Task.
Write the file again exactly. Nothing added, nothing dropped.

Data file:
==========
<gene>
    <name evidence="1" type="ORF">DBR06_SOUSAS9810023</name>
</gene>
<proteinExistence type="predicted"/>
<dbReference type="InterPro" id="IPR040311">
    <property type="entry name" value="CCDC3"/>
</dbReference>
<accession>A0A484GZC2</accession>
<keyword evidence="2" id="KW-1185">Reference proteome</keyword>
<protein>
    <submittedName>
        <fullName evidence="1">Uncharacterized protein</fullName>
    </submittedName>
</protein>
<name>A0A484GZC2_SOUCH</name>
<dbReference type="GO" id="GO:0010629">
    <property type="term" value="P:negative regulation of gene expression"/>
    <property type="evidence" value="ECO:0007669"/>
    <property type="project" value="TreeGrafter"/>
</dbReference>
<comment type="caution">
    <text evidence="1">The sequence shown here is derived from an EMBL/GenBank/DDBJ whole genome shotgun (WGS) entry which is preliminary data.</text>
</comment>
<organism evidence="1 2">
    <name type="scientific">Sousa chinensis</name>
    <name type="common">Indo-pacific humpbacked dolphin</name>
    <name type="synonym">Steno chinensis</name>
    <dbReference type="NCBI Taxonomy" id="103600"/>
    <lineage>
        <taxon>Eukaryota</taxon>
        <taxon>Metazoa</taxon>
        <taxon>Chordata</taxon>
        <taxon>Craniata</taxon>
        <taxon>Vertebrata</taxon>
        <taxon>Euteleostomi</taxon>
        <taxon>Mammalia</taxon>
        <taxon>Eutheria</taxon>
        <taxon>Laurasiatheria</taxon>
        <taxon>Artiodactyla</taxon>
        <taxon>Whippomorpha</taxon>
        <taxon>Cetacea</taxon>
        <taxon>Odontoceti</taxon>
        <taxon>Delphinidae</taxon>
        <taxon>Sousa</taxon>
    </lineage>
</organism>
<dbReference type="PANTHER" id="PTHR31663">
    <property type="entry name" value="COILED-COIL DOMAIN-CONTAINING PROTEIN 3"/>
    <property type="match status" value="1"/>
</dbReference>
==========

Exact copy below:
<gene>
    <name evidence="1" type="ORF">DBR06_SOUSAS9810023</name>
</gene>
<proteinExistence type="predicted"/>
<dbReference type="InterPro" id="IPR040311">
    <property type="entry name" value="CCDC3"/>
</dbReference>
<accession>A0A484GZC2</accession>
<keyword evidence="2" id="KW-1185">Reference proteome</keyword>
<protein>
    <submittedName>
        <fullName evidence="1">Uncharacterized protein</fullName>
    </submittedName>
</protein>
<name>A0A484GZC2_SOUCH</name>
<dbReference type="GO" id="GO:0010629">
    <property type="term" value="P:negative regulation of gene expression"/>
    <property type="evidence" value="ECO:0007669"/>
    <property type="project" value="TreeGrafter"/>
</dbReference>
<comment type="caution">
    <text evidence="1">The sequence shown here is derived from an EMBL/GenBank/DDBJ whole genome shotgun (WGS) entry which is preliminary data.</text>
</comment>
<organism evidence="1 2">
    <name type="scientific">Sousa chinensis</name>
    <name type="common">Indo-pacific humpbacked dolphin</name>
    <name type="synonym">Steno chinensis</name>
    <dbReference type="NCBI Taxonomy" id="103600"/>
    <lineage>
        <taxon>Eukaryota</taxon>
        <taxon>Metazoa</taxon>
        <taxon>Chordata</taxon>
        <taxon>Craniata</taxon>
        <taxon>Vertebrata</taxon>
        <taxon>Euteleostomi</taxon>
        <taxon>Mammalia</taxon>
        <taxon>Eutheria</taxon>
        <taxon>Laurasiatheria</taxon>
        <taxon>Artiodactyla</taxon>
        <taxon>Whippomorpha</taxon>
        <taxon>Cetacea</taxon>
        <taxon>Odontoceti</taxon>
        <taxon>Delphinidae</taxon>
        <taxon>Sousa</taxon>
    </lineage>
</organism>
<dbReference type="PANTHER" id="PTHR31663">
    <property type="entry name" value="COILED-COIL DOMAIN-CONTAINING PROTEIN 3"/>
    <property type="match status" value="1"/>
</dbReference>